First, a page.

When can a health-oriented organization be registered as a Charity?

The courts have held that the promotion of health can be charitable. The promotion of health in the charitable sense means directly preventing or relieving mental or physical health conditions. 

As an example, to qualify under the promotion of health, an organization can carry on activities that involve diagnosing and treating identified health conditions. In addition, all health care services and products provided by a registered charity must meet the applicable requirements relating to effectiveness and quality and safety.

In most cases, to be considered effective, health care services or products must be shown to: 

  • eliminate the presence of or
  • reduce the symptoms of an identified health condition or
  • or prevent injury or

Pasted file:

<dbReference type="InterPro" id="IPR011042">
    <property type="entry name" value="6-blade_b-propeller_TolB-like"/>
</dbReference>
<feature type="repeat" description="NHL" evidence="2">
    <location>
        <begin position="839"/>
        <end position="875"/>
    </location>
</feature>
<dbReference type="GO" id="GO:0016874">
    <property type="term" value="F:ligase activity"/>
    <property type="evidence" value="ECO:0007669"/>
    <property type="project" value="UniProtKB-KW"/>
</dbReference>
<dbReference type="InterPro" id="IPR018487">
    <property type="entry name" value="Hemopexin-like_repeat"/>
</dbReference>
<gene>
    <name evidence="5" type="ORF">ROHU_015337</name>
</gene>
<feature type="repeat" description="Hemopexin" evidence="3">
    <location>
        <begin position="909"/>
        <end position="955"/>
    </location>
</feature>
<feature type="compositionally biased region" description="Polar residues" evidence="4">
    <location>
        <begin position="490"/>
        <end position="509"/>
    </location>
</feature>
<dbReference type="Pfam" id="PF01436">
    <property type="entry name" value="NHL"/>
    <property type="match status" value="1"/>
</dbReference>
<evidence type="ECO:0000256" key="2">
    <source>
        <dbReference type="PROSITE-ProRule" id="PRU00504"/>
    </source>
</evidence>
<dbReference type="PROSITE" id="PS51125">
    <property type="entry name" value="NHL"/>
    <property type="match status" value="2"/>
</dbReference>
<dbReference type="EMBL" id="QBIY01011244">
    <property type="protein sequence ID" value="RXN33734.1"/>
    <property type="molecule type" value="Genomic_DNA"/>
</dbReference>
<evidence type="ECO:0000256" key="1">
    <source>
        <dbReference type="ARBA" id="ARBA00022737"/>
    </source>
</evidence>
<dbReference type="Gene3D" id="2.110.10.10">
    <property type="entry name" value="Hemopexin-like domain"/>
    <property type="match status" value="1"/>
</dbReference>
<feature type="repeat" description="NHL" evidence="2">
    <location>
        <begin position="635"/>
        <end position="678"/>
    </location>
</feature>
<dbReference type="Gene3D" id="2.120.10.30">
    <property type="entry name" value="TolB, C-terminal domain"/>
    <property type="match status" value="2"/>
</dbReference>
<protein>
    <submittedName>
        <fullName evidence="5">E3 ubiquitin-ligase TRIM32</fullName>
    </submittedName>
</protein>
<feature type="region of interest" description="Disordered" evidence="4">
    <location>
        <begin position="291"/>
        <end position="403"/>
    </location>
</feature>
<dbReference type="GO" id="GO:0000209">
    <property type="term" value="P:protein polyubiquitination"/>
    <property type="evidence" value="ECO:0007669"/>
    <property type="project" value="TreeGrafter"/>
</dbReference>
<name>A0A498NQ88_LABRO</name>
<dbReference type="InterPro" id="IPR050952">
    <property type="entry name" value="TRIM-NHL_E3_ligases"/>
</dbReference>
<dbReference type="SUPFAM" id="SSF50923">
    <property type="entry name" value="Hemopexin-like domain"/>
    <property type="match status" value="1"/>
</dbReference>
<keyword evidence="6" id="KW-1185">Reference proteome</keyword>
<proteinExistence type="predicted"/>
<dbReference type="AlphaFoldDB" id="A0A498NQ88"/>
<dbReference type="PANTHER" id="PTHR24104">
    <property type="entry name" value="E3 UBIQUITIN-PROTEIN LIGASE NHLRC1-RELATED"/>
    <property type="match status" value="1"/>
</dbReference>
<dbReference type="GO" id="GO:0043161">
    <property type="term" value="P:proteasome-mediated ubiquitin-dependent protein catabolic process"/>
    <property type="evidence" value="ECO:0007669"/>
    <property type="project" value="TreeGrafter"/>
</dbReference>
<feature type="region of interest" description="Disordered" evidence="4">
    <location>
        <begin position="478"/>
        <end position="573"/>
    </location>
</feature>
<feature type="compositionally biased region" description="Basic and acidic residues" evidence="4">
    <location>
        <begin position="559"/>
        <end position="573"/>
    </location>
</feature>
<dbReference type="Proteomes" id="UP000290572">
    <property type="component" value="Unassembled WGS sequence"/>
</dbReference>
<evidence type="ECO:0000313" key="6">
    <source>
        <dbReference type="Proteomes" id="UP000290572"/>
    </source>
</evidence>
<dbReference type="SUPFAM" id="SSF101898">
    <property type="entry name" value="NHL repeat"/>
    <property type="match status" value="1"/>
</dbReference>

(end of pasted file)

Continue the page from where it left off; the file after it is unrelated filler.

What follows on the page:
• prevent loss of life.

To demonstrate effectiveness, an organization must show that the service or product has been clearly recognized by Canadian provincial, territorial, or federal health authorities or by the Canadian Medical Association. Or, the health care service or product must be recognized by at least three licensed physicians who are certified in a related area of medicine and who are not connected to the organization. The quality and safety requirement, on the other hand, consists of the standards normally expected to be met by a health care provider in Canada or standards normally applied to health products.

In regards to providing health care services, services that are eligible for coverage under the Canada Health Act or for coverage under any provincial or territorial medical insurance service plan in Canada will generally be considered to be charitable. If not, health care services will be recognized as furthering a charitable purpose only if the organization can show that they directly prevent or relieve a physical or mental health condition and meet the applicable requirements relating to effectiveness, and quality and safety. 

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